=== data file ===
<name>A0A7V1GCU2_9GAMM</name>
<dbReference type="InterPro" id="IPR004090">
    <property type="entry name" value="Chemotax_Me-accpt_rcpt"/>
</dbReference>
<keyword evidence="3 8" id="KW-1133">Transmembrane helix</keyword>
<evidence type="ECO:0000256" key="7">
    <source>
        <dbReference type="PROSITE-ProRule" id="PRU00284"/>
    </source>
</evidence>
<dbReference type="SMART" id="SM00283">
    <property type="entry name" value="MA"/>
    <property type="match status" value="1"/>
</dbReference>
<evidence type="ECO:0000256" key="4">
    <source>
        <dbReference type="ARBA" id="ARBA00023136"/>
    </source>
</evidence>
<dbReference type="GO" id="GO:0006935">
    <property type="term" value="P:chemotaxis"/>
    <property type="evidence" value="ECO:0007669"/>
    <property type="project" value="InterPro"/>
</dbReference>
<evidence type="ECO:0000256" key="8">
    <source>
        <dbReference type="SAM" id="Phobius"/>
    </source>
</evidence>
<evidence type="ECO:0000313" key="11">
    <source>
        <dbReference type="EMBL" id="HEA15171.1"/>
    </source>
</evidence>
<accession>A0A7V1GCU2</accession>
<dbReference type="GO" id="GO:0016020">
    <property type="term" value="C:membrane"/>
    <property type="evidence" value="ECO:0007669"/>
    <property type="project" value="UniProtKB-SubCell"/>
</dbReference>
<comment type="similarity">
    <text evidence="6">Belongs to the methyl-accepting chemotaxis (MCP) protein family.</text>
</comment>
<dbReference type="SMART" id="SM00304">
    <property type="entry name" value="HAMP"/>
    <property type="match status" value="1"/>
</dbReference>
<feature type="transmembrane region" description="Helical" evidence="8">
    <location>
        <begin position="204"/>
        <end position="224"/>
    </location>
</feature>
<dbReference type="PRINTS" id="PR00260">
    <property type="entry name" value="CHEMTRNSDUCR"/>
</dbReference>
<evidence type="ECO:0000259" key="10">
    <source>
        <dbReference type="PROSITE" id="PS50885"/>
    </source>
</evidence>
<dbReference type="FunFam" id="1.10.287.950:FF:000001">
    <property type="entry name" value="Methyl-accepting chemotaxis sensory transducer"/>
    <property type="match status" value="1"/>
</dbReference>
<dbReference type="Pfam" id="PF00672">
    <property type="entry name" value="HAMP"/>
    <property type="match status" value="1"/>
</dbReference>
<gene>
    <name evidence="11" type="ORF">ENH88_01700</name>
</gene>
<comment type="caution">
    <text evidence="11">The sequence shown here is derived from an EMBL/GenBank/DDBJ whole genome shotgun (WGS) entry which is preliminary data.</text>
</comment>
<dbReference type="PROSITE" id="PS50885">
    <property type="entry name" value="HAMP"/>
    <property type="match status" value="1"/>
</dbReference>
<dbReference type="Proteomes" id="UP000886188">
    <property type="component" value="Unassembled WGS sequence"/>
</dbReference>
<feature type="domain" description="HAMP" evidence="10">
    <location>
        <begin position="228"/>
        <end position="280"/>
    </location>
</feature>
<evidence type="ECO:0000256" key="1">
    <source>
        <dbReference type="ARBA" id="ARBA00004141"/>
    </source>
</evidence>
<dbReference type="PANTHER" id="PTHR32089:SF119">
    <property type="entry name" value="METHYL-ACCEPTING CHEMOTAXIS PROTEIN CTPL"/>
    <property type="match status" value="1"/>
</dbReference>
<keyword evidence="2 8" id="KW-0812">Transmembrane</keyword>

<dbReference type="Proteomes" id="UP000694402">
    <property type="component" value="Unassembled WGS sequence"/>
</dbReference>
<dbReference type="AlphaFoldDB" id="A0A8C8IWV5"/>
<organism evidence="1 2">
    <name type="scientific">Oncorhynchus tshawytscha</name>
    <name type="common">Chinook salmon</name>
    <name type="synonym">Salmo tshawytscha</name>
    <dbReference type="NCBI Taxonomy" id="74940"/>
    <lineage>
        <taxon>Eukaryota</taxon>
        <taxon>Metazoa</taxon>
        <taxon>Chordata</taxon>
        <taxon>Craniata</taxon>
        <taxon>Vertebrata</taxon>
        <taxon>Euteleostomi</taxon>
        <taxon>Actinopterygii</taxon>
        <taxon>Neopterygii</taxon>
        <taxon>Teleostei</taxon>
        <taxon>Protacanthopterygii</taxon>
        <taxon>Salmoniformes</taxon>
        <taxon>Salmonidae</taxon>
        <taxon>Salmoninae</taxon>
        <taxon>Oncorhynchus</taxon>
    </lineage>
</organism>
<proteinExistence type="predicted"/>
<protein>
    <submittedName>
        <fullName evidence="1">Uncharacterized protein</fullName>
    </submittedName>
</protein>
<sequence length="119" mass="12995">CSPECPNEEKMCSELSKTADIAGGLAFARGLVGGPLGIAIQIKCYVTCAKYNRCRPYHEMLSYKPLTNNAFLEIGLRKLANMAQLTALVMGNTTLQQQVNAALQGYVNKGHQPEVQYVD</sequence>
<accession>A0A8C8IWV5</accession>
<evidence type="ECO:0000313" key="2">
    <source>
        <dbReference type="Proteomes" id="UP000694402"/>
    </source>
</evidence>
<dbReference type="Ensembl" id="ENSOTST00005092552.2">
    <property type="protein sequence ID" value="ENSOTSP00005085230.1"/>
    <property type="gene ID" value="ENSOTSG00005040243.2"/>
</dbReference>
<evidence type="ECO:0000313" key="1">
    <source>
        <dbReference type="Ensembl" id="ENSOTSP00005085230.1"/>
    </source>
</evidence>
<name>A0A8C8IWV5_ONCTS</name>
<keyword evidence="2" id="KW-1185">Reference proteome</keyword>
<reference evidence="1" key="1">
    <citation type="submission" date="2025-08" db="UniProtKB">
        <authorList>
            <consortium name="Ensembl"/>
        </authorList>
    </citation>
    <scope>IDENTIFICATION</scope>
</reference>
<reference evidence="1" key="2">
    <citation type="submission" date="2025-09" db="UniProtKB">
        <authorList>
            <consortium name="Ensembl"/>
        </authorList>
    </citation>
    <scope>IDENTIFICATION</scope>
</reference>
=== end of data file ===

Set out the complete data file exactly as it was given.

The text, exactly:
<name>A0A7V1GCU2_9GAMM</name>
<dbReference type="InterPro" id="IPR004090">
    <property type="entry name" value="Chemotax_Me-accpt_rcpt"/>
</dbReference>
<keyword evidence="3 8" id="KW-1133">Transmembrane helix</keyword>
<evidence type="ECO:0000256" key="7">
    <source>
        <dbReference type="PROSITE-ProRule" id="PRU00284"/>
    </source>
</evidence>
<dbReference type="SMART" id="SM00283">
    <property type="entry name" value="MA"/>
    <property type="match status" value="1"/>
</dbReference>
<evidence type="ECO:0000256" key="4">
    <source>
        <dbReference type="ARBA" id="ARBA00023136"/>
    </source>
</evidence>
<dbReference type="GO" id="GO:0006935">
    <property type="term" value="P:chemotaxis"/>
    <property type="evidence" value="ECO:0007669"/>
    <property type="project" value="InterPro"/>
</dbReference>
<evidence type="ECO:0000256" key="8">
    <source>
        <dbReference type="SAM" id="Phobius"/>
    </source>
</evidence>
<evidence type="ECO:0000313" key="11">
    <source>
        <dbReference type="EMBL" id="HEA15171.1"/>
    </source>
</evidence>
<accession>A0A7V1GCU2</accession>
<dbReference type="GO" id="GO:0016020">
    <property type="term" value="C:membrane"/>
    <property type="evidence" value="ECO:0007669"/>
    <property type="project" value="UniProtKB-SubCell"/>
</dbReference>
<comment type="similarity">
    <text evidence="6">Belongs to the methyl-accepting chemotaxis (MCP) protein family.</text>
</comment>
<dbReference type="SMART" id="SM00304">
    <property type="entry name" value="HAMP"/>
    <property type="match status" value="1"/>
</dbReference>
<feature type="transmembrane region" description="Helical" evidence="8">
    <location>
        <begin position="204"/>
        <end position="224"/>
    </location>
</feature>
<dbReference type="PRINTS" id="PR00260">
    <property type="entry name" value="CHEMTRNSDUCR"/>
</dbReference>
<evidence type="ECO:0000259" key="10">
    <source>
        <dbReference type="PROSITE" id="PS50885"/>
    </source>
</evidence>
<dbReference type="FunFam" id="1.10.287.950:FF:000001">
    <property type="entry name" value="Methyl-accepting chemotaxis sensory transducer"/>
    <property type="match status" value="1"/>
</dbReference>
<dbReference type="Pfam" id="PF00672">
    <property type="entry name" value="HAMP"/>
    <property type="match status" value="1"/>
</dbReference>
<gene>
    <name evidence="11" type="ORF">ENH88_01700</name>
</gene>
<comment type="caution">
    <text evidence="11">The sequence shown here is derived from an EMBL/GenBank/DDBJ whole genome shotgun (WGS) entry which is preliminary data.</text>
</comment>
<dbReference type="PROSITE" id="PS50885">
    <property type="entry name" value="HAMP"/>
    <property type="match status" value="1"/>
</dbReference>
<dbReference type="Proteomes" id="UP000886188">
    <property type="component" value="Unassembled WGS sequence"/>
</dbReference>
<feature type="domain" description="HAMP" evidence="10">
    <location>
        <begin position="228"/>
        <end position="280"/>
    </location>
</feature>
<evidence type="ECO:0000256" key="1">
    <source>
        <dbReference type="ARBA" id="ARBA00004141"/>
    </source>
</evidence>
<dbReference type="PANTHER" id="PTHR32089:SF119">
    <property type="entry name" value="METHYL-ACCEPTING CHEMOTAXIS PROTEIN CTPL"/>
    <property type="match status" value="1"/>
</dbReference>
<keyword evidence="2 8" id="KW-0812">Transmembrane</keyword>

<dbReference type="Proteomes" id="UP000694402">
    <property type="component" value="Unassembled WGS sequence"/>
</dbReference>
<dbReference type="AlphaFoldDB" id="A0A8C8IWV5"/>
<organism evidence="1 2">
    <name type="scientific">Oncorhynchus tshawytscha</name>
    <name type="common">Chinook salmon</name>
    <name type="synonym">Salmo tshawytscha</name>
    <dbReference type="NCBI Taxonomy" id="74940"/>
    <lineage>
        <taxon>Eukaryota</taxon>
        <taxon>Metazoa</taxon>
        <taxon>Chordata</taxon>
        <taxon>Craniata</taxon>
        <taxon>Vertebrata</taxon>
        <taxon>Euteleostomi</taxon>
        <taxon>Actinopterygii</taxon>
        <taxon>Neopterygii</taxon>
        <taxon>Teleostei</taxon>
        <taxon>Protacanthopterygii</taxon>
        <taxon>Salmoniformes</taxon>
        <taxon>Salmonidae</taxon>
        <taxon>Salmoninae</taxon>
        <taxon>Oncorhynchus</taxon>
    </lineage>
</organism>
<proteinExistence type="predicted"/>
<protein>
    <submittedName>
        <fullName evidence="1">Uncharacterized protein</fullName>
    </submittedName>
</protein>
<sequence length="119" mass="12995">CSPECPNEEKMCSELSKTADIAGGLAFARGLVGGPLGIAIQIKCYVTCAKYNRCRPYHEMLSYKPLTNNAFLEIGLRKLANMAQLTALVMGNTTLQQQVNAALQGYVNKGHQPEVQYVD</sequence>
<accession>A0A8C8IWV5</accession>
<evidence type="ECO:0000313" key="2">
    <source>
        <dbReference type="Proteomes" id="UP000694402"/>
    </source>
</evidence>
<dbReference type="Ensembl" id="ENSOTST00005092552.2">
    <property type="protein sequence ID" value="ENSOTSP00005085230.1"/>
    <property type="gene ID" value="ENSOTSG00005040243.2"/>
</dbReference>
<evidence type="ECO:0000313" key="1">
    <source>
        <dbReference type="Ensembl" id="ENSOTSP00005085230.1"/>
    </source>
</evidence>
<name>A0A8C8IWV5_ONCTS</name>
<keyword evidence="2" id="KW-1185">Reference proteome</keyword>
<reference evidence="1" key="1">
    <citation type="submission" date="2025-08" db="UniProtKB">
        <authorList>
            <consortium name="Ensembl"/>
        </authorList>
    </citation>
    <scope>IDENTIFICATION</scope>
</reference>
<reference evidence="1" key="2">
    <citation type="submission" date="2025-09" db="UniProtKB">
        <authorList>
            <consortium name="Ensembl"/>
        </authorList>
    </citation>
    <scope>IDENTIFICATION</scope>
</reference>